When I started, there were no Yanomami political organizations. And there were only a handful of Yanomami like Davi who spoke Portuguese and were speaking out. Now there are many more. So that’s another difference that gives me hope. The way they use technology to communicate their messages, the way that they’re lobbying the Brazilian government, and the United Nations, and the Organization of American States. That’s a complete change.
I know the times are very bleak. But people shouldn’t lose hope. When you lose hope, then you lose everything. The Bolsonaros of the world are not going to be in power forever.
How can non-Indigenous people learn from and stand by Indigenous groups and uplift Indigenous voices in a non-colonial way?
First of all, what we can do is educate ourselves by reading and becoming aware of things that may look like solutions to climate change that are not necessary. So for example, carbon emissions. The fundamental thing about offsetting your carbon emissions is completely wrong, because the message is, “Carry on polluting, but pay your way out.”
A lot of these proposals are very flawed—and colonial because they’re coming at the cost of Indigenous peoples. Much of the creation of national parks is done in this extremely colonial, fortress conversation way, kicking Indigenous people off their land with no attempt to obtain their free prior or informed consent. Why are they not working with the very people who could make conservation work with their eyes and ears on the ground?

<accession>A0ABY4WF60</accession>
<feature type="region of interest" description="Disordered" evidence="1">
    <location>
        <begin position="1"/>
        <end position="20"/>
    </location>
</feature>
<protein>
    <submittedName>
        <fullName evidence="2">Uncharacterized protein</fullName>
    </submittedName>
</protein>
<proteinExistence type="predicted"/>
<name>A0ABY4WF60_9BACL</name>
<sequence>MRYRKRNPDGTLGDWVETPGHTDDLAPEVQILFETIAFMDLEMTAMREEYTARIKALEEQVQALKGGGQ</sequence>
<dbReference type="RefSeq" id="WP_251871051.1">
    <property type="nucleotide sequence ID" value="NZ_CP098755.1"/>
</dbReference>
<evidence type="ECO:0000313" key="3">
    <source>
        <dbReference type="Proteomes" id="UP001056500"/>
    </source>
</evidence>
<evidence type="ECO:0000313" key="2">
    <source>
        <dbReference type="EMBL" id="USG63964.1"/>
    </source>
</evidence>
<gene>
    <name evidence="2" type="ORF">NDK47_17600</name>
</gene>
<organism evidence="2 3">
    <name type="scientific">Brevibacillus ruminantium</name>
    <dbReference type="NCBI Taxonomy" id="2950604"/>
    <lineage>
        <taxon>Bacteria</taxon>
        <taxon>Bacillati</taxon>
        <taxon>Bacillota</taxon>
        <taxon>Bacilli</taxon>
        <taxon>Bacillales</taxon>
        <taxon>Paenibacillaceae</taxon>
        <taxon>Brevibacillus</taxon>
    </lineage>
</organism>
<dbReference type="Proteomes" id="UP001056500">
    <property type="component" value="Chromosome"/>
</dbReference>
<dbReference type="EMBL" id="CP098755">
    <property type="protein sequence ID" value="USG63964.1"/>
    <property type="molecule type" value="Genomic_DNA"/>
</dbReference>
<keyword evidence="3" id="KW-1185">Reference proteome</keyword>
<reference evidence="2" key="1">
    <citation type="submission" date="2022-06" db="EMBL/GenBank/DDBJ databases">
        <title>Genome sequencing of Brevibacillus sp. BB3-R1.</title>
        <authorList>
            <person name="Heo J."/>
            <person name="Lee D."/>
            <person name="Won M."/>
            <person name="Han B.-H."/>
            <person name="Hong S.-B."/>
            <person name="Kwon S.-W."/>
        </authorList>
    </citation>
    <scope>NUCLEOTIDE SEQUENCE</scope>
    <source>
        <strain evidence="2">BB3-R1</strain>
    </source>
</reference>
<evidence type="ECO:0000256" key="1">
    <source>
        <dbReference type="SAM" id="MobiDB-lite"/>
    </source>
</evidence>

There’s this arrogance that the Westerner or the scientist knows best. That has to be challenged.
What have you learned from Indigenous people about challenging these power structures?
I have seen extraordinary resilience in so many Indigenous peoples. Like the Guarani in Brazil. I’ve visited them in encampments where they are living on the side of the road between a massive highway and a barbed wire fence. And they’re still performing their rituals, absolutely single-minded about getting back to their ancestral land.
One of the most despairing conclusions of the United Nations report on climate change is that a certain degree of catastrophe is inevitable at this point—and that the new goal should be to avoid even worse disaster. What has your work taught you about inevitability?
The trouble with inevitabilities is that it becomes shorthand for “cross my arms and do nothing.” I don’t think anything is really inevitable. I’d rather turn it round and say it’s not inevitable. I mean, it’s extremely serious. It’s very grave. But there is still some time.
In the 1950s, you had people predicting that there would be no Indigenous peoples left in Brazil by 1980. That hasn’t happened. People in Brazil, the Indigenous movement, and certain sectors internationally didn’t let that happen.
They could easily, easily have said, “You know, it’s all inevitable. Indigenous people can die out or become integrated.”
Neither has happened. We have to be very careful about using the word inevitable.
What advice would you give a young activist who’s looking at the world right now and feeling despondent?
You as an individual have a whole load of possibilities. Always be prepared to go with your gut instinct and your values. And try not to get sucked in by the commercialism in the mainstream.
They have youth on their side. And youth is a fantastic thing. Youth refuses. They’re saying, “This is our future, and we don’t want this.”
We’ve done a terrible thing, our mistakes, and generations before us, and now we are putting it all on the young people, and it’s a very heavy burden. But at the same time, the young people are up for a fight. Without a doubt, the young people, Indigenous, non-Indigenous, north, south, east, west, are the hope for the future. My message would be never, ever give up. Nothing is ended until it’s ended.